For any eco-system or econo-system to function, there has to be the ability for dynamic flow throughout the system. We are accustomed to examine the flow of water, nutrients, wastes, etc. as they are used and re-used in such a way that what is needed or used by one member or community within the eco-system can be transformed through that use into substances that can be used by other members of the eco-systems. Food chains and the water cycle are often used as the simplest examples of this dynamic equilibrium. Whatever interrupts this flow disrupts the eco-system. These interruptions can be natural or human made. The point is that they exist…and that they disrupt. The question is whether the individual eco-system can recover over time. The answer is that it depends on the interruption.

The same requirement exists for power within the econo-system. The right to organize and engage in collective bargaining allows some of the more powerless within the econo-system to use their individual pieces of power, no matter how small or how silent, collectively, thereby providing a voice which can be heard and a piece of power that can speak on behalf of workers.

Eco/Econo-system Requirement 2: Non-accumulation. Anything that accumulates in any part of an eco-system or econo-system disrupts that system. The accumulation of any substance or population within the system puts stress on the normal flow and balance within the system and, if allowed to continue over time, can destroy the system itself. This possibility for destruction can come from a variety of directions. Non-flow causes the other components or members of the system to do without. In addition, the accumulation causes stress wherever it occurs. Even if what accumulates is a good thing, its over-presence can destroy or disrupt.

Here the right to organize and engage in collective bargaining is a key component of maintaining a system of non-accumulation of power. In the globalized economy, most power sits within the corporations, the governments and the international organizations that govern trade. The voices of workers, those who labor in our factories and fields, offices and stores need also to be heard. The right to organize and engage in collective bargaining through the organizations of their choice enables workers and their needs also to be heard. It also allows for their ideas to be heard. It allows the workers collectively to have their seat at the table of design, discussion and decision.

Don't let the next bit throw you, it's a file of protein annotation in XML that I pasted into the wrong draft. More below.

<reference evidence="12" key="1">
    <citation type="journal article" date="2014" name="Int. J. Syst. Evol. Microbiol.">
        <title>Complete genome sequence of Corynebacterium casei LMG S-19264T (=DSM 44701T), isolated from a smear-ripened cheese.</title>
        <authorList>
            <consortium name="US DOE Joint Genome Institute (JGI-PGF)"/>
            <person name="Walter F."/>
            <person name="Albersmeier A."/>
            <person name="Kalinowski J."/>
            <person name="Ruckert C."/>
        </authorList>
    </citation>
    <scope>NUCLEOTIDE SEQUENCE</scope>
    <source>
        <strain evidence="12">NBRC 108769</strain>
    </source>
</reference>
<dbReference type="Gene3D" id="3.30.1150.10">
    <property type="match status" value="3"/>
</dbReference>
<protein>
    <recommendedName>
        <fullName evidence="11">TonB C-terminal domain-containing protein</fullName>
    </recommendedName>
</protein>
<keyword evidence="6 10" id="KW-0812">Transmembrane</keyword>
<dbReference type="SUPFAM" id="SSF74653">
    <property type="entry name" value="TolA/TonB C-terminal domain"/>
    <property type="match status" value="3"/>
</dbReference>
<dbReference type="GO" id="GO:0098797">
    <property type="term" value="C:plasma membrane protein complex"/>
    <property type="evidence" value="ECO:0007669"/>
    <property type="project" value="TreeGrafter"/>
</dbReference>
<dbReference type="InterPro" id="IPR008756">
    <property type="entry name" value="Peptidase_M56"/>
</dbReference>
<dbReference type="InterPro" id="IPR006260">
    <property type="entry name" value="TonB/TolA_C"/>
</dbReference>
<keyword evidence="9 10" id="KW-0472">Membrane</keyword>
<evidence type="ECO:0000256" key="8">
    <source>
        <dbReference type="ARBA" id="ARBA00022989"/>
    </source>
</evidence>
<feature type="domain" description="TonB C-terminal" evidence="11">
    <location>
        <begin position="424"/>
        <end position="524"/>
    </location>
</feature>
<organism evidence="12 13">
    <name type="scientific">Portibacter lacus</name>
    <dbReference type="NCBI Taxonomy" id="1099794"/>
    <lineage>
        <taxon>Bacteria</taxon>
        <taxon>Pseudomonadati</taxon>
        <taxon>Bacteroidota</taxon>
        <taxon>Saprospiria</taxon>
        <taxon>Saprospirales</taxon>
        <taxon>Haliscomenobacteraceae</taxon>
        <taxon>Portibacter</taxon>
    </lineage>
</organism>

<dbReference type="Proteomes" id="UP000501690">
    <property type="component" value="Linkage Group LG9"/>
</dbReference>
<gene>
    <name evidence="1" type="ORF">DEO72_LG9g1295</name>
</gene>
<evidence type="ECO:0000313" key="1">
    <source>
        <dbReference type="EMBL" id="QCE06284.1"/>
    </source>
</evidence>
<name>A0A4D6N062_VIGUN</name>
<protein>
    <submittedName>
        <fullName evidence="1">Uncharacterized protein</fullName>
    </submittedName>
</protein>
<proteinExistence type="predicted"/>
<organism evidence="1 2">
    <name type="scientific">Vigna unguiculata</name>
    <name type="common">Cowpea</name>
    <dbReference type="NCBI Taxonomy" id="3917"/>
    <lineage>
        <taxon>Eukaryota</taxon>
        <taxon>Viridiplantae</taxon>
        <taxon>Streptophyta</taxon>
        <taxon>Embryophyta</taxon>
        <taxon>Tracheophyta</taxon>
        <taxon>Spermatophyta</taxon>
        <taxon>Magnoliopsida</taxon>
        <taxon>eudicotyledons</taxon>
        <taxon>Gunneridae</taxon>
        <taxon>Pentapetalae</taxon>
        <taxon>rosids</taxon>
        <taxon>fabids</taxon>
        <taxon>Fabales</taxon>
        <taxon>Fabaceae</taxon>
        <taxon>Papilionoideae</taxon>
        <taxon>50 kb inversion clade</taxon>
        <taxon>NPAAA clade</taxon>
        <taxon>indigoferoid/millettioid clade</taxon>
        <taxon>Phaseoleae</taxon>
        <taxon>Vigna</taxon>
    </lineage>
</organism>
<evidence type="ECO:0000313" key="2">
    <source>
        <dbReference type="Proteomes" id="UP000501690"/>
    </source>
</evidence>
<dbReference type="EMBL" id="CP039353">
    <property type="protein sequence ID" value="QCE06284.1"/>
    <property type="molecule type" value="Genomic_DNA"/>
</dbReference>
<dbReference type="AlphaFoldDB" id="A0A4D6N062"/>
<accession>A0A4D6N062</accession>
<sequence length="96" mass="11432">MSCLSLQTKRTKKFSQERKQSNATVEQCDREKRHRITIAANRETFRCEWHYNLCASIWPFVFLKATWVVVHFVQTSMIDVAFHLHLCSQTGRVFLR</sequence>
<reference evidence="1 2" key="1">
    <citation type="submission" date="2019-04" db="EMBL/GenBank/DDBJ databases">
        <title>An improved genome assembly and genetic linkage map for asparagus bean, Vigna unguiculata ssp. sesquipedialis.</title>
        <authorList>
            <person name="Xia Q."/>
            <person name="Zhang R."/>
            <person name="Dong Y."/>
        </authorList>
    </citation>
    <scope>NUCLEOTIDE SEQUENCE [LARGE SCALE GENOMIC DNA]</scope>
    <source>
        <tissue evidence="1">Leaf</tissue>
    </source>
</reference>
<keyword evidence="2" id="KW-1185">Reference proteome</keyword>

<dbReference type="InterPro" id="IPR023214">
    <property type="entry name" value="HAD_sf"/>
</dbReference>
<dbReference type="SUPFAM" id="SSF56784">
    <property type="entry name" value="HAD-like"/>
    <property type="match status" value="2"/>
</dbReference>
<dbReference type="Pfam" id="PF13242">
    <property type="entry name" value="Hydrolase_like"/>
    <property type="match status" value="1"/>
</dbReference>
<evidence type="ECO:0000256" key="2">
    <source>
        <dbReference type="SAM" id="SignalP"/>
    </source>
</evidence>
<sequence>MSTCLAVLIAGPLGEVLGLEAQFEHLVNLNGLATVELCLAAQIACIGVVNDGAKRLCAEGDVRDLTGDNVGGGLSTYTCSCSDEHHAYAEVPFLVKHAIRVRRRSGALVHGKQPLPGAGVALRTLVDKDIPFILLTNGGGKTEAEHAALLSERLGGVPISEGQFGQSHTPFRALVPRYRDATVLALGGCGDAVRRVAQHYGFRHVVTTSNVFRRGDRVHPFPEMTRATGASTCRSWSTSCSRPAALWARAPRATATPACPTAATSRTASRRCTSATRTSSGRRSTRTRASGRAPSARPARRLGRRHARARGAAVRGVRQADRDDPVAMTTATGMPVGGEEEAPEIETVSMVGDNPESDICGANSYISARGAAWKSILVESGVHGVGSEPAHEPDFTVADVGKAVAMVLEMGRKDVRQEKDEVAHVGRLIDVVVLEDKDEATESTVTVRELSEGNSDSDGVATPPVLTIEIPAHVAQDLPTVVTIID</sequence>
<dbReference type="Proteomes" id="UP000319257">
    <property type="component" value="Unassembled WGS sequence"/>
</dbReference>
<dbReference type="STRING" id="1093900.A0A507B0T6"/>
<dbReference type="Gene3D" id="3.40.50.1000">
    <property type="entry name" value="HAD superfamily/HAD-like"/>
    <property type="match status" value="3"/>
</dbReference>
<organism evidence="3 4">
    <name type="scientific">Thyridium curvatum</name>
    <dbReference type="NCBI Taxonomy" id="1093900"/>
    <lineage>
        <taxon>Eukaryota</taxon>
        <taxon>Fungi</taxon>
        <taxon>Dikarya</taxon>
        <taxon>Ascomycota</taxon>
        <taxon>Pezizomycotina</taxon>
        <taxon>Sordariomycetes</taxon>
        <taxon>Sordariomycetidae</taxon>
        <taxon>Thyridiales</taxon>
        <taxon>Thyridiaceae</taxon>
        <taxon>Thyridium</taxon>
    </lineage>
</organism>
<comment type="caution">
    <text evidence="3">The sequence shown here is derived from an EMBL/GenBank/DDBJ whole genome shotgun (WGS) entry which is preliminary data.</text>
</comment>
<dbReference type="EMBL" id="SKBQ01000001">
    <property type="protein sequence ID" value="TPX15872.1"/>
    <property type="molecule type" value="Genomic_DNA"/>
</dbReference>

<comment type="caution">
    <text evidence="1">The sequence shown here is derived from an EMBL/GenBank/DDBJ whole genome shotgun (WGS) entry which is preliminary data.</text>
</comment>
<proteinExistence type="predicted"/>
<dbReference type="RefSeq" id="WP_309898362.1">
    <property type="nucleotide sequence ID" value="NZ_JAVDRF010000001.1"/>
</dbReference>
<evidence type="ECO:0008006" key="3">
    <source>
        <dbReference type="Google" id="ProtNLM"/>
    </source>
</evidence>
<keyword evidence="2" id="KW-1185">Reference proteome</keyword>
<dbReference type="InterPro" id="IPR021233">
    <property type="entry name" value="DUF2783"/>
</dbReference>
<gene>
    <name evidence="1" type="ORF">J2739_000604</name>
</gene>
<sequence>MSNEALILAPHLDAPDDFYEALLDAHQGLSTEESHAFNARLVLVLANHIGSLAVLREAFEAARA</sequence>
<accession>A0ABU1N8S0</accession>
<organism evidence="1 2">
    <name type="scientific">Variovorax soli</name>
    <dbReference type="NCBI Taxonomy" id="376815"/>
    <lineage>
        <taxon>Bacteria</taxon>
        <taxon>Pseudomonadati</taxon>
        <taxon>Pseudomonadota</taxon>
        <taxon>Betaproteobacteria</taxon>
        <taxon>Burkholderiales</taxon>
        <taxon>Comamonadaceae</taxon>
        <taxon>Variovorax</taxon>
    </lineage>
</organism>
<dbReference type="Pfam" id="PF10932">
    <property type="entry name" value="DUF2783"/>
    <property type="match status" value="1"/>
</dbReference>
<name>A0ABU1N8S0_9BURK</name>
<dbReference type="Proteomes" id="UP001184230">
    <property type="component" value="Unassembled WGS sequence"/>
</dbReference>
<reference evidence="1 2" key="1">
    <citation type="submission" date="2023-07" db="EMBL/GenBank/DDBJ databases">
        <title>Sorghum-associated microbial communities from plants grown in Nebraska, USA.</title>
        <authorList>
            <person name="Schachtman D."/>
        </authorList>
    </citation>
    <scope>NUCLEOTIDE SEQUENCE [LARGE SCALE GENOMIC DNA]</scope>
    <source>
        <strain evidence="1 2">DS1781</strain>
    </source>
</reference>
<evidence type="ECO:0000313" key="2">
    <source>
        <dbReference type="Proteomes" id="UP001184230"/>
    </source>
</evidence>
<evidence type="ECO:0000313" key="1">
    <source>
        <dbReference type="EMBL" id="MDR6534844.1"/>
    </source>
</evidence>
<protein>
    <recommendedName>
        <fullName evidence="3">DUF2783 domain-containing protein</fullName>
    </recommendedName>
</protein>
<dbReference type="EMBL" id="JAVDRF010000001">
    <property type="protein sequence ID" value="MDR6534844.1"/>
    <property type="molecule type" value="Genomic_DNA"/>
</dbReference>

Point 4: Sustainability

With all the talk about sustainability, the core question of who or what is being sustained still remains. Yes, we know that the corporations are being sustained. Yes, we know that shareholders are being sustained. But the question of sustainability is larger than just those two groups. Sustainability includes the ability of the workers to sustain themselves and their families. Sustainability includes the ability of communities to sustain themselves through the development and maintenance of the tax base of their communities.

The voice of workers, and their ability to access decent wages, benefits and, by extension, the tax base that supports and maintains the physical and social infrastructure upon which communities are built, are maintained through the right of organize and engage in collective bargaining. It is that simple and that complex.

Without that right, workers become just another commodity to be used within the global economy.

With these four key points, the question of respect for the right of workers to organize comes full circle. If we do not respect that right, then our concern for "ethics", for human rights, for the eco-system and for sustainability, becomes moot.

This is a question of our integrity, our sustainability, our "ethic" as a national and international community. How we will answer remains to be seen.

Comments (0) 19.12.2013. 07:06